IASB and FASB Chairs Hold Discussions on IFRS Adoption and Accounting Standards
Leslie Seidman, Chairman of the Financial Accounting Standards Board and Hans Hoogervorst, Chairman of the International Accounting Standards Board recently held discussions on accounting principles/standards that should be followed globally and IFRS’s future in United States and across the globe, at the AICPA National Conference on existing PCAOB and SEC developments 2012.
Seidman clarified that she was sharing her own views and not the views of the Financial Accounting Standards Board or Financial Accounting Foundation, at the time of addressing the issues. Seidman threw light on the unique requirements of the stakeholders in United States and stated that short time period as well as strong regulations need unambiguous and clear standards. She was of the opinion that their system could not function for a long time using just the broad standards/principles.
Addressing the matter of convergence, Seidman pointed out that an aim of 100% comparability is difficult to achieve in the coming months for obvious reasons. She also suggested that the IASB and FASB should first complete the Memorandum of Understanding projects and in future both the boards must continue holding discussions and seek opinions from other standard setting bodies to bring about improvements in accounting related standards and ensure that US Generally Accepted Accounting Principles, International Financial Reporting Standards and other accounting principles being followed globally become comparable. Seidman noted that the boards should adopt an approach, which is not very formal when it comes to convergence.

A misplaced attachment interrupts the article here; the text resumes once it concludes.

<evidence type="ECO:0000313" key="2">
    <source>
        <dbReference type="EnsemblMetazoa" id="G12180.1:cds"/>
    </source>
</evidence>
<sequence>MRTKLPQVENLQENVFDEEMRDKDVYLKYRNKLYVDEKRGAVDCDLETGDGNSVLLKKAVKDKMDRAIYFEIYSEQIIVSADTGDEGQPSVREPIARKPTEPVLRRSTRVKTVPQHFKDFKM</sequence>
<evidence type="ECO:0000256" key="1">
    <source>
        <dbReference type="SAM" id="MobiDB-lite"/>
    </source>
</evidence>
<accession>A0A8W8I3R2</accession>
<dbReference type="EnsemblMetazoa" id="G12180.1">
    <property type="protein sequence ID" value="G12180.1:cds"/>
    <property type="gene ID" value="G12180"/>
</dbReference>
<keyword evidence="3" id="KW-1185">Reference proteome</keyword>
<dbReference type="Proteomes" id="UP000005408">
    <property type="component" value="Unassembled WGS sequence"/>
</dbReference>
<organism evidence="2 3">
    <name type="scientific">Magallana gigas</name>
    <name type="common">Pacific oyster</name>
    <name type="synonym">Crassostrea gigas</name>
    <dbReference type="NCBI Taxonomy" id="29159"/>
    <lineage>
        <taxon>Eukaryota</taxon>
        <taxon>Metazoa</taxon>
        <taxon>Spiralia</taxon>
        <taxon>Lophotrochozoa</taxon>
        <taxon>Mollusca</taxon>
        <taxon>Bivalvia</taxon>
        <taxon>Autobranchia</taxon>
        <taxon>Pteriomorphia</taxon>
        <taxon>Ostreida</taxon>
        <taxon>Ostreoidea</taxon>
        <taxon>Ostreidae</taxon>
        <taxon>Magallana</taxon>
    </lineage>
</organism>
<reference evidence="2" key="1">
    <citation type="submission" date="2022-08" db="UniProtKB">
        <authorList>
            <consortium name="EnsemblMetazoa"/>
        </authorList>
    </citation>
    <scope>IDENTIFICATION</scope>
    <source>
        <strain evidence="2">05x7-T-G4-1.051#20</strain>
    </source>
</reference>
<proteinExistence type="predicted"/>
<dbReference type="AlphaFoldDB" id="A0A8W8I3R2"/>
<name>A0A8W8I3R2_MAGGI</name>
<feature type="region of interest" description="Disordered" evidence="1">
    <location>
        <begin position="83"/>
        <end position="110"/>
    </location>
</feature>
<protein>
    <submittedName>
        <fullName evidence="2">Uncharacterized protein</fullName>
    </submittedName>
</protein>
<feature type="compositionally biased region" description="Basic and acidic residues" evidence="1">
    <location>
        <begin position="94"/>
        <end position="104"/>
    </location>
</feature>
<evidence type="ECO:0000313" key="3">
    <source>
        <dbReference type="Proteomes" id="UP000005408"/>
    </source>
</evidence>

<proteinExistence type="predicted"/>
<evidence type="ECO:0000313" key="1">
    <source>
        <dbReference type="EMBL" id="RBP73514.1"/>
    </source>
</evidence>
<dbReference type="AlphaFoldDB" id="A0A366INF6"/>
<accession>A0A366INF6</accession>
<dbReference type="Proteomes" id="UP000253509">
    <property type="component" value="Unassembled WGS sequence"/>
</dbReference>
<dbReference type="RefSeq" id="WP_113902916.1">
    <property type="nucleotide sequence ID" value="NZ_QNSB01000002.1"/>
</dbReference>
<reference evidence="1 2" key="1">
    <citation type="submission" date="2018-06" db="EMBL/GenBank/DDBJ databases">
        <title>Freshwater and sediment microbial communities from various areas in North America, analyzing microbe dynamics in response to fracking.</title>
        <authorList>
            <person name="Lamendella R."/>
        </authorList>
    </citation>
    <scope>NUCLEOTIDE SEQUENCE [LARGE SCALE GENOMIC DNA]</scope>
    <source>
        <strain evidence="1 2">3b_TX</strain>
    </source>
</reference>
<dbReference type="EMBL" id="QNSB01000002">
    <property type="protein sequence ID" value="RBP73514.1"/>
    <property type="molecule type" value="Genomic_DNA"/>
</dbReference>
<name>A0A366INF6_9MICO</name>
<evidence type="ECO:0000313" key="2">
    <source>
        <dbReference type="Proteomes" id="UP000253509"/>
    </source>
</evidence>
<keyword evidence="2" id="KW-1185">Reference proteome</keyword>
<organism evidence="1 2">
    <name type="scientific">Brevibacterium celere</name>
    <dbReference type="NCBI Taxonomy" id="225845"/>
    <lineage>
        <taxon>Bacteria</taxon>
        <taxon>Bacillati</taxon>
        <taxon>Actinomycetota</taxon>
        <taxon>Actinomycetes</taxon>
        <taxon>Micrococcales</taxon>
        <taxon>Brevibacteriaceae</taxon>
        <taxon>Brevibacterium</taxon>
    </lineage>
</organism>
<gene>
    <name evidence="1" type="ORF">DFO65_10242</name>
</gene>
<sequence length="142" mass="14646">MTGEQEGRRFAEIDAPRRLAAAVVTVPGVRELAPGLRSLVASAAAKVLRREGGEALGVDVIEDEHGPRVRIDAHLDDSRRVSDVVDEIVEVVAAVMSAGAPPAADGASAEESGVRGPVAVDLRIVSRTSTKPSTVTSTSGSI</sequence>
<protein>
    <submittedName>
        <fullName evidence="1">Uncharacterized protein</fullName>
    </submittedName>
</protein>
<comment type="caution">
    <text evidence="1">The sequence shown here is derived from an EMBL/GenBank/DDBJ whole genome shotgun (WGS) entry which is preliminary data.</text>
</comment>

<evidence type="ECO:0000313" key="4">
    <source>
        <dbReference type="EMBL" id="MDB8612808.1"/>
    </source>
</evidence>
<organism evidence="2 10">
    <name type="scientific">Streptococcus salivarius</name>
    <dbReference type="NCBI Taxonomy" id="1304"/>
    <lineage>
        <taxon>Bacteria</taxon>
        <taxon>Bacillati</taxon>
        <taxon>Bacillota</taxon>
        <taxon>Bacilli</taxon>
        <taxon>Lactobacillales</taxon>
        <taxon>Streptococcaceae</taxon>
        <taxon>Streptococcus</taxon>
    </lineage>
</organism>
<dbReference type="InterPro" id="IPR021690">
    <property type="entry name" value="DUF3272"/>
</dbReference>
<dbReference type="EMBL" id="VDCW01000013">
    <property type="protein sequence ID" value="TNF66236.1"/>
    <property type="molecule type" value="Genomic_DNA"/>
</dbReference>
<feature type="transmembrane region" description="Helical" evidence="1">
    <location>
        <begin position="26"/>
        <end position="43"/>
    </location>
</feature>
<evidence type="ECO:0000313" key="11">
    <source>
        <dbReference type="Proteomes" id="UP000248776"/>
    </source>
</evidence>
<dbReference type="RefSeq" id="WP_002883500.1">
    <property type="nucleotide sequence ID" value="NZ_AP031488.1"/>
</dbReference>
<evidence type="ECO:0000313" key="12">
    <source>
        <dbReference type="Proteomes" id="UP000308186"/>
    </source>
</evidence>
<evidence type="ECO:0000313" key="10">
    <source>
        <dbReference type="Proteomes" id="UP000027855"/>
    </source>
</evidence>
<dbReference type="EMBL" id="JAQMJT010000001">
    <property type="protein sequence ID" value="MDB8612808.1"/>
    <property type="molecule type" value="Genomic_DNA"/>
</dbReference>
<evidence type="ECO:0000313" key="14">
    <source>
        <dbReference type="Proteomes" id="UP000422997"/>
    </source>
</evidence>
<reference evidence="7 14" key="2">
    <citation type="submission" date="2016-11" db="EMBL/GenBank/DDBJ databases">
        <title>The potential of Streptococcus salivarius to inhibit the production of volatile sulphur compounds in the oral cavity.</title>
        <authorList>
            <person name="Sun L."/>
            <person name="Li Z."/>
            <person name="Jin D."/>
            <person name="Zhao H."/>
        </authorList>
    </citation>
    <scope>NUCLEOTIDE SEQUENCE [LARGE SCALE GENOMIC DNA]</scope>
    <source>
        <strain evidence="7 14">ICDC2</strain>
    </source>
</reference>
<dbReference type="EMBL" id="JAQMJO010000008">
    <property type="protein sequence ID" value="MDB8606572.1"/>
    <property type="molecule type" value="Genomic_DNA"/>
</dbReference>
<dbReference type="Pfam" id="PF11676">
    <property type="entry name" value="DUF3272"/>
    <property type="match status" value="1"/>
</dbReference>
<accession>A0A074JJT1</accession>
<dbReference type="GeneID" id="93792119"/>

On the other hand, Hoogervorst stated that the International Financial Reporting Standard has successfully enjoyed a very strong impact globally for several years now and thus its (IFRS) success is no longer dependent on United States convergence. He further clarified that the International Accounting Standards Board as well as the entire world are waiting for the United States to state what it intends to do with regard to IFRS clearly.
Hoogervorst also stated that the existing position of United State that revolves around the requirement of more comparability between the principles/standard will not be sufficient. He pointed out that the entire world was expecting that the Securities and Exchange Commission would have arrived at a decision with regard to transitioning by this time. Hoogervorst also discussed and shared the outcome of the analysis conducted by the staff members of the IFRS Foundation that clarified that United States would successfully adopt IFRS.